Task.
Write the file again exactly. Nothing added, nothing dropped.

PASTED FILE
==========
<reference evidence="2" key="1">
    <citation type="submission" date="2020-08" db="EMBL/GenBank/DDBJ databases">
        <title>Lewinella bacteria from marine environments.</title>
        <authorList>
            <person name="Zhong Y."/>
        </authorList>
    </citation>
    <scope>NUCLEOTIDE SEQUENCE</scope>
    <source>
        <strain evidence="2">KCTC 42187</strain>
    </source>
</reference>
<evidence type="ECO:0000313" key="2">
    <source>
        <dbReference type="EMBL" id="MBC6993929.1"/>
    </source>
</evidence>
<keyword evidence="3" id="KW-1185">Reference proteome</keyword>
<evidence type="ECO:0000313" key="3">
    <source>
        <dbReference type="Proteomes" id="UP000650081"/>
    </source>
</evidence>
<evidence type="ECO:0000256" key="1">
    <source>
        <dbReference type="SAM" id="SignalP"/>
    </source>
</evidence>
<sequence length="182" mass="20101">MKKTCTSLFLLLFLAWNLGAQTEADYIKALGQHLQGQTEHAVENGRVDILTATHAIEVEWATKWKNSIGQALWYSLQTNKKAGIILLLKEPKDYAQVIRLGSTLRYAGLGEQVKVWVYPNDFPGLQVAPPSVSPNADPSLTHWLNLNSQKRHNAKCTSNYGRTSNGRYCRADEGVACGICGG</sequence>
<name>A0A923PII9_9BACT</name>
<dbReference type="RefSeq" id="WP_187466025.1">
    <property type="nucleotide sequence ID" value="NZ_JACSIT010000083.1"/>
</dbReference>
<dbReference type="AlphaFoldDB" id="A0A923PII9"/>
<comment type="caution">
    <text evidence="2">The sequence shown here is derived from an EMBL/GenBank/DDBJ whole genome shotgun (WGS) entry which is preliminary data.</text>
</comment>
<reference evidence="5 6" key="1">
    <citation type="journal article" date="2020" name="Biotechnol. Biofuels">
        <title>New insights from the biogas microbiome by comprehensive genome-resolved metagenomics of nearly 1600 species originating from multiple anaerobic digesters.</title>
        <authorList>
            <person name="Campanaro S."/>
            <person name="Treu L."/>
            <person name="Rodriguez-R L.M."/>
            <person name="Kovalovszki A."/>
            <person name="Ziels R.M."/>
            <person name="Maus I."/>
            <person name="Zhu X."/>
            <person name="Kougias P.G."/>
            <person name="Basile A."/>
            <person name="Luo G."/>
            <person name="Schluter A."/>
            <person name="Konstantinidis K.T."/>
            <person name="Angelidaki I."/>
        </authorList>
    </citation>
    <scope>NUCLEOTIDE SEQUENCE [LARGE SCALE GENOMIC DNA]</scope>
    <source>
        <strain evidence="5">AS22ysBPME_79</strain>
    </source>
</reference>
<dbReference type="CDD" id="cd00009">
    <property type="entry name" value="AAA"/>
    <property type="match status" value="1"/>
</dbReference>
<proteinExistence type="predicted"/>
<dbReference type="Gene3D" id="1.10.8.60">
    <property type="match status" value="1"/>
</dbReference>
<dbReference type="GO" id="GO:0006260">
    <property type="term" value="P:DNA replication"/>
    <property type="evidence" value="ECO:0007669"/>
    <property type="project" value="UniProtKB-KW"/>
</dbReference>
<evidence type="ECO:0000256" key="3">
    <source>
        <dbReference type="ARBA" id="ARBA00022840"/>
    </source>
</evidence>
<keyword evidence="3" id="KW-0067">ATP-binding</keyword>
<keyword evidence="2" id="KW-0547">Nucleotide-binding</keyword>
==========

<reference evidence="2" key="1">
    <citation type="submission" date="2020-08" db="EMBL/GenBank/DDBJ databases">
        <title>Lewinella bacteria from marine environments.</title>
        <authorList>
            <person name="Zhong Y."/>
        </authorList>
    </citation>
    <scope>NUCLEOTIDE SEQUENCE</scope>
    <source>
        <strain evidence="2">KCTC 42187</strain>
    </source>
</reference>
<evidence type="ECO:0000313" key="2">
    <source>
        <dbReference type="EMBL" id="MBC6993929.1"/>
    </source>
</evidence>
<keyword evidence="3" id="KW-1185">Reference proteome</keyword>
<evidence type="ECO:0000313" key="3">
    <source>
        <dbReference type="Proteomes" id="UP000650081"/>
    </source>
</evidence>
<evidence type="ECO:0000256" key="1">
    <source>
        <dbReference type="SAM" id="SignalP"/>
    </source>
</evidence>
<sequence length="182" mass="20101">MKKTCTSLFLLLFLAWNLGAQTEADYIKALGQHLQGQTEHAVENGRVDILTATHAIEVEWATKWKNSIGQALWYSLQTNKKAGIILLLKEPKDYAQVIRLGSTLRYAGLGEQVKVWVYPNDFPGLQVAPPSVSPNADPSLTHWLNLNSQKRHNAKCTSNYGRTSNGRYCRADEGVACGICGG</sequence>
<name>A0A923PII9_9BACT</name>
<dbReference type="RefSeq" id="WP_187466025.1">
    <property type="nucleotide sequence ID" value="NZ_JACSIT010000083.1"/>
</dbReference>
<dbReference type="AlphaFoldDB" id="A0A923PII9"/>
<comment type="caution">
    <text evidence="2">The sequence shown here is derived from an EMBL/GenBank/DDBJ whole genome shotgun (WGS) entry which is preliminary data.</text>
</comment>
<reference evidence="5 6" key="1">
    <citation type="journal article" date="2020" name="Biotechnol. Biofuels">
        <title>New insights from the biogas microbiome by comprehensive genome-resolved metagenomics of nearly 1600 species originating from multiple anaerobic digesters.</title>
        <authorList>
            <person name="Campanaro S."/>
            <person name="Treu L."/>
            <person name="Rodriguez-R L.M."/>
            <person name="Kovalovszki A."/>
            <person name="Ziels R.M."/>
            <person name="Maus I."/>
            <person name="Zhu X."/>
            <person name="Kougias P.G."/>
            <person name="Basile A."/>
            <person name="Luo G."/>
            <person name="Schluter A."/>
            <person name="Konstantinidis K.T."/>
            <person name="Angelidaki I."/>
        </authorList>
    </citation>
    <scope>NUCLEOTIDE SEQUENCE [LARGE SCALE GENOMIC DNA]</scope>
    <source>
        <strain evidence="5">AS22ysBPME_79</strain>
    </source>
</reference>
<dbReference type="CDD" id="cd00009">
    <property type="entry name" value="AAA"/>
    <property type="match status" value="1"/>
</dbReference>
<proteinExistence type="predicted"/>
<dbReference type="Gene3D" id="1.10.8.60">
    <property type="match status" value="1"/>
</dbReference>
<dbReference type="GO" id="GO:0006260">
    <property type="term" value="P:DNA replication"/>
    <property type="evidence" value="ECO:0007669"/>
    <property type="project" value="UniProtKB-KW"/>
</dbReference>
<evidence type="ECO:0000256" key="3">
    <source>
        <dbReference type="ARBA" id="ARBA00022840"/>
    </source>
</evidence>
<keyword evidence="3" id="KW-0067">ATP-binding</keyword>
<keyword evidence="2" id="KW-0547">Nucleotide-binding</keyword>